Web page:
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Dear Parents, When Will You Realise That There’s A World Beyond Studies?

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Life is much more than exams. Undoubtedly, negative experiences and failures happen in everyone’s life. They are paramount for one’s growth. It’s been two years since I passed my 12th board exams. I worked hard a lot and secured 92% in my boards. I got the position of the first rank holder in my school. I was also ecstatic because the result was announced on my birthday.

I was on cloud nine that day. My phone was bombarded with congratulatory messages and calls. It was my dream to take admission into Delhi University, and marks were the only way for me to reach there. I calculated the best four subjects’ marks, and it was 94%. It was still lower than what DU demands. Fortunately, the six cut-off lists got announced, and I managed to grab a seat in one of the prominent colleges of Delhi University.

Representational image.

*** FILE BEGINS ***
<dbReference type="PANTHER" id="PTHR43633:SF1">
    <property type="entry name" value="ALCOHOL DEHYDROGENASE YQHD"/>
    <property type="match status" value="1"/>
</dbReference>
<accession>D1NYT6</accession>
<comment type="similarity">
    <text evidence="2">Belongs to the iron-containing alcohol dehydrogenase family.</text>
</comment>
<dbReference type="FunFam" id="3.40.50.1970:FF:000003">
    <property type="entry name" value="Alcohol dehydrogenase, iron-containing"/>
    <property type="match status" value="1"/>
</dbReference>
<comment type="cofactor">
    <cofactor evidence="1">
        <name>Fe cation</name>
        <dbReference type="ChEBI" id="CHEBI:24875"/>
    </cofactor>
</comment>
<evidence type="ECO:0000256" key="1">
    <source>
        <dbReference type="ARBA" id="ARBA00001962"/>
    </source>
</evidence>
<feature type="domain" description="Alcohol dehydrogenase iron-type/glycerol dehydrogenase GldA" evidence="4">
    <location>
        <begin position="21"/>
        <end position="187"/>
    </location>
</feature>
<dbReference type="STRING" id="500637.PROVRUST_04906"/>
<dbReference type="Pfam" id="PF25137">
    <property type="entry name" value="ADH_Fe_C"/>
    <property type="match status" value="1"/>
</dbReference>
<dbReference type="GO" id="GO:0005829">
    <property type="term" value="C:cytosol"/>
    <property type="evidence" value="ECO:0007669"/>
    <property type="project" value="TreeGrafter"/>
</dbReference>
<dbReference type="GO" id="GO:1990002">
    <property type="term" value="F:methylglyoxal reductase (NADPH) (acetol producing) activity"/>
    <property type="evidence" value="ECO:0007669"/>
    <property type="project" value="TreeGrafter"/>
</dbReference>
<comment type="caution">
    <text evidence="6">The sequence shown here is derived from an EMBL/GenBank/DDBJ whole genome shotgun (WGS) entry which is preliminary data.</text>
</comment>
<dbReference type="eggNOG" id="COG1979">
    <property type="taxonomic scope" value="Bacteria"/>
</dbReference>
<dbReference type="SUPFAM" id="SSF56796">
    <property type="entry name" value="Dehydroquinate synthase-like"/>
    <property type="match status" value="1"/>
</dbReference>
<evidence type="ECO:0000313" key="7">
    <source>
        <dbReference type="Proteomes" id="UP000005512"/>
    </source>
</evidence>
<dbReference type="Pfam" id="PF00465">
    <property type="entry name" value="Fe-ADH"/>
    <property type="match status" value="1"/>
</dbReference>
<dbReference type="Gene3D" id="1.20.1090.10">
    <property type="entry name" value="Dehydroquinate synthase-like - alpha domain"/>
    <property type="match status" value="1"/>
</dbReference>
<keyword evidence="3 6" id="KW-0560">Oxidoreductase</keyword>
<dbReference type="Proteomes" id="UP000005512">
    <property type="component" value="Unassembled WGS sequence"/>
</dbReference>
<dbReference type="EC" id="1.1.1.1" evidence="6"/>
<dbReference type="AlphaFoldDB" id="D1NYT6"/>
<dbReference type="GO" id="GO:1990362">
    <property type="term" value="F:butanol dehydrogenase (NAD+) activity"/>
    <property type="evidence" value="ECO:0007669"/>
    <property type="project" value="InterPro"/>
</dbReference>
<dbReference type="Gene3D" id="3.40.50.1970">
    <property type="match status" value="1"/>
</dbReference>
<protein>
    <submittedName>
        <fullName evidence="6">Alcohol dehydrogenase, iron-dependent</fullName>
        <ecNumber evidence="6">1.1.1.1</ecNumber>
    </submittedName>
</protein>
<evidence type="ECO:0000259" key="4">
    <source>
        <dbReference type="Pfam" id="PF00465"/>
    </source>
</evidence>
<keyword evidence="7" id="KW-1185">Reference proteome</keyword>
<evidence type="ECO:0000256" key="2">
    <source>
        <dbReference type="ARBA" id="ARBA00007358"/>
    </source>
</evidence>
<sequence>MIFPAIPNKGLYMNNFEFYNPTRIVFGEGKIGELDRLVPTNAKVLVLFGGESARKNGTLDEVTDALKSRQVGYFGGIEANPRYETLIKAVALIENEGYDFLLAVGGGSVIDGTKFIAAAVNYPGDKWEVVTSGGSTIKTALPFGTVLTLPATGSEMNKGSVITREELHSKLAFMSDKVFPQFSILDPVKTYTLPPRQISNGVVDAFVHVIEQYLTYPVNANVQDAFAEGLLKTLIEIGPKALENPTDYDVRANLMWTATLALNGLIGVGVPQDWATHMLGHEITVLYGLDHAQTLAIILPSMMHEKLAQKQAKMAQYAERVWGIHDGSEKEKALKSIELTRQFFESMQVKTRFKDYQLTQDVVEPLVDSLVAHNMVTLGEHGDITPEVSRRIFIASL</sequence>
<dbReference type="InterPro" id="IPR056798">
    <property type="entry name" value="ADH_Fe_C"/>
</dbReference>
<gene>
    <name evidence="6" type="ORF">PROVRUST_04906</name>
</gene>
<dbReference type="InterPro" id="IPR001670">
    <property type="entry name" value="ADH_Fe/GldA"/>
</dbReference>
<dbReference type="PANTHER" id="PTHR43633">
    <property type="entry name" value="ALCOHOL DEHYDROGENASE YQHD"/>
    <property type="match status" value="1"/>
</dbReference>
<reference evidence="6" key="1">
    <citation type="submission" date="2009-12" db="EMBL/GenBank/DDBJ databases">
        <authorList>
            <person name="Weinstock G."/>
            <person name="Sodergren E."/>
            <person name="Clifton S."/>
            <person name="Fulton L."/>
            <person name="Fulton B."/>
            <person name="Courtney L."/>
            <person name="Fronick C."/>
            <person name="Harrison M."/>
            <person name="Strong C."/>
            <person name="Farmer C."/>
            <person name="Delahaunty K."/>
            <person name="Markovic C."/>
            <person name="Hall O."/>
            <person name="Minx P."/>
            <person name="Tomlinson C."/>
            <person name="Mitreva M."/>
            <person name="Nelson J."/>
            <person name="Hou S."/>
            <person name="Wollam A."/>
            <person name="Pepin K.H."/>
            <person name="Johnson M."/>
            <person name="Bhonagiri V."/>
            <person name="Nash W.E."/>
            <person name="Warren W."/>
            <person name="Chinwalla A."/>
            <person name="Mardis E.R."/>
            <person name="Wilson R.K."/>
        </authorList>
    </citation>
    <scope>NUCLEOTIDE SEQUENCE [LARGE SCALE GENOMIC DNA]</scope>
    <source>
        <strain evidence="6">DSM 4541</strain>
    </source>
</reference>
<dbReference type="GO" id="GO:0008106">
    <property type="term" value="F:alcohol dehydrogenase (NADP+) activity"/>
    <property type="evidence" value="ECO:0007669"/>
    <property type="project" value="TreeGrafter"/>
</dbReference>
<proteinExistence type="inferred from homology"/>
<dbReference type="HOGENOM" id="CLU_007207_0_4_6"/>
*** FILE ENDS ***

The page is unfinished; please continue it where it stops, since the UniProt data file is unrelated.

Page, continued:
Parents work hard all their lives for their children. They invest in their education. They expect good returns from their children. In my opinion, they are not wrong in their place.
However, parents don’t understand that comparing every child on just one parameter, studies, is appalling and worrisome. Here, I am sharing the stories of three students, two of who just recently cleared their 10th boards.

1. Virat, an 11-year-old kid, loves cricket. He has a very sharp mind. He doesn’t like the education system, which only focuses on gaining marks by hook or by crook. He often asks- Why is our education system so faulty? Why is every student compelled to gain more and more marks? Is life a rat-race? Virat is pleased with the new concept of online classes due to the ongoing pandemic. I read something a few days back. It says- If kids are happy studying at home, there is something wrong with our education system.

2. Nupur doesn’t like studying at all. Her friends and relatives had given her a tag of failure from an early age. Her parents are sending her to one of the reputed schools in New Delhi. She is clueless about her career. She might know about her dreams and ambitions but is scared of sharing them with anyone. She might be afraid because people would mock her based on marks. She knows she is born in a society where marks are everything. A society where a person is considered smart and intelligent if they score more than 90% marks. Nupur has scored 67% on her 10th boards. She is elated. Her family is celebrating her achievement. She has done a commendable job!